Fox News needs to present a specific face to its audience. It’s one of grievance and hurt, of a changing world that is changing too damn fast. Though all too often, the entire network strays into the absurd, whether it’s guests going on about “climate vaccines” or its hosts like Tucker Carlson going off about being “turned off” by a redesigned M&M mascot.
Nothing was more absurd than the 2020 election denier conspiracy. Fox News did its part platforming the people who said President Joe Biden stole the election from former President Donald Trump, despite there being no evidence there was anything behind the conspiracy.
According to court documents filed on Thursday by Dominion Voting Systems, many of those at Fox and its parent company Newscorp doubted there was any real proof of voter fraud. The documents share texts and emails sent back and forth between major Fox faces. In those texts, prominent show hosts actively critiqued prominent election deniers like Sidney Powell and Rudy Giuliani, calling them “nuts” or “idiot.” All the while, the hosts grew intensely concerned their ratings would be hurt if they disputed anything of the Trump’s election denial campaign.
Dominion filed a $1.6 billion defamation lawsuit against Fox News back in 2021 in Delaware state court. The company argued Fox magnified the false story that Dominion was involved in a vast conspiracy to rig the 2020 election in favor of President Biden. The company has filed a similar lawsuit against ultra-conservative networks Newsmax and OAN.
Steve Bannon, the ex-White House staff turned MAGA mouthpiece after his ouster, made it clear that there was a “plan.” In a text to Fox personality Maria Bartiromo on Nov. 10, 2020, Bannon wrote: “71 million voters will never accept Biden. This process is to destroy his presidency before it even starts; IF it even starts.....We either close on Trump’s victory or delegitimize Biden...THE PLAN.”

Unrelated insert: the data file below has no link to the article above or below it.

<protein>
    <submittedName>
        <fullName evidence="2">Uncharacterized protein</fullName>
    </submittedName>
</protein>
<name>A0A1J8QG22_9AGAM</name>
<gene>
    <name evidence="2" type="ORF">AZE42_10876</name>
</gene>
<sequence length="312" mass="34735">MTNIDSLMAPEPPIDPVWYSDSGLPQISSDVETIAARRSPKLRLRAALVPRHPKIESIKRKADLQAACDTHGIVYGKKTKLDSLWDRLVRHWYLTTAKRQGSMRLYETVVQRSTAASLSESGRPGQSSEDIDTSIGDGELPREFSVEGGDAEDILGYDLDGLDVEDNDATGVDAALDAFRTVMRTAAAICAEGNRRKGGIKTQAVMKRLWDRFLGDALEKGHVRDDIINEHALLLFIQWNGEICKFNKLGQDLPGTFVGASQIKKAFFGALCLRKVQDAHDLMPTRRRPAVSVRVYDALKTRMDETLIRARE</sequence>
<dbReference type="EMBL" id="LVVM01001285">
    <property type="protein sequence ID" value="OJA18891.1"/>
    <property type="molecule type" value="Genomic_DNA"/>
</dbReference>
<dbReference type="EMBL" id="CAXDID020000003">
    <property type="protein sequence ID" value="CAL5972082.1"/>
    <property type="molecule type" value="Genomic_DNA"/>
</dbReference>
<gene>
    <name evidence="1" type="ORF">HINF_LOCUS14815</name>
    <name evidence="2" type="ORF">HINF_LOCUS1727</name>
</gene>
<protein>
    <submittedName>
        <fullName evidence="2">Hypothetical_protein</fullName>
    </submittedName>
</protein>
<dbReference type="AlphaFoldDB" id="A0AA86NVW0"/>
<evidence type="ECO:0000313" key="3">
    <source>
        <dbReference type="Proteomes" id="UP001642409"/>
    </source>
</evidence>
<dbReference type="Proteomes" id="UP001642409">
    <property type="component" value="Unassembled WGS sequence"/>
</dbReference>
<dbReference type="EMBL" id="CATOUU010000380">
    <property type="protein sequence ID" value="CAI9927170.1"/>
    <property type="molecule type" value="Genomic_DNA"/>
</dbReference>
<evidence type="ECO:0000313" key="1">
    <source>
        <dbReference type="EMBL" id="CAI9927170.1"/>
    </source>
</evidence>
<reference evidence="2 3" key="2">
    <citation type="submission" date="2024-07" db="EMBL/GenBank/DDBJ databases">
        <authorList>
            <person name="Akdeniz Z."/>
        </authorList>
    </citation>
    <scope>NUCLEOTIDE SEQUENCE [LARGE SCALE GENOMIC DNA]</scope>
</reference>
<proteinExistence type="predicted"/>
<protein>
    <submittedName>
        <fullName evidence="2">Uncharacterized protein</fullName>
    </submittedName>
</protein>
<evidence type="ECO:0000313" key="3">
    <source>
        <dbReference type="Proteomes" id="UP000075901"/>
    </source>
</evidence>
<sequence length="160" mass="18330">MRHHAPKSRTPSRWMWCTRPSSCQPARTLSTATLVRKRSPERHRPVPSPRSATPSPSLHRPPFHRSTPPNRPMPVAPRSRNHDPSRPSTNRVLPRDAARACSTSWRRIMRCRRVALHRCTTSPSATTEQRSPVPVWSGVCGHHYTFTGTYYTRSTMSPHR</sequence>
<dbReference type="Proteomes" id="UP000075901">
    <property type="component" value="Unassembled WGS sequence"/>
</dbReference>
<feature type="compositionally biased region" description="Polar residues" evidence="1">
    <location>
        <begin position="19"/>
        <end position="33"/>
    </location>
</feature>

But according to the filings, Fox was more than beholden to its audience. After the channel called Arizona for Biden, execs and prominent hosts were taken aback by the intensity of the criticism thrown their way.
In its own summary judgment published the same day, Fox’s lawyers argued the network had the right to report on election fraud allegations by Trump, calling it “undeniably newsworthy,” according to Reuters. The network further said its coverage was protected under New York Times v. Sullivan, the landmark case that provides protections for media companies being sued by public officials. The full trial is expected to begin April 17.
In their texts, hosts often chatted about rating analyses with each other. After every time they or reporters made mention of the election denial campaign being, in talk show host Tucker Carlson’s own words, “ludicrous,” they would see an immediate “backlash” with ratings. Carlson even said “I’ve heard from angry viewers every hour of the day all weekend, including at dinner tonight.”
Bill Sammon, the former managing editor and VP for Fox News, told the network’s political analyst Chris Stirewalt “it’s remarkable how weak ratings make good journalists do bad things,” according to the filing.
Overall, the messages show that the prominent Fox News personalities felt the entire narrative was wrong, but that they had to thread the needle to not destroy Fox News’ stock price or upset Trump and his fans that made up such a huge part of the Fox News audience.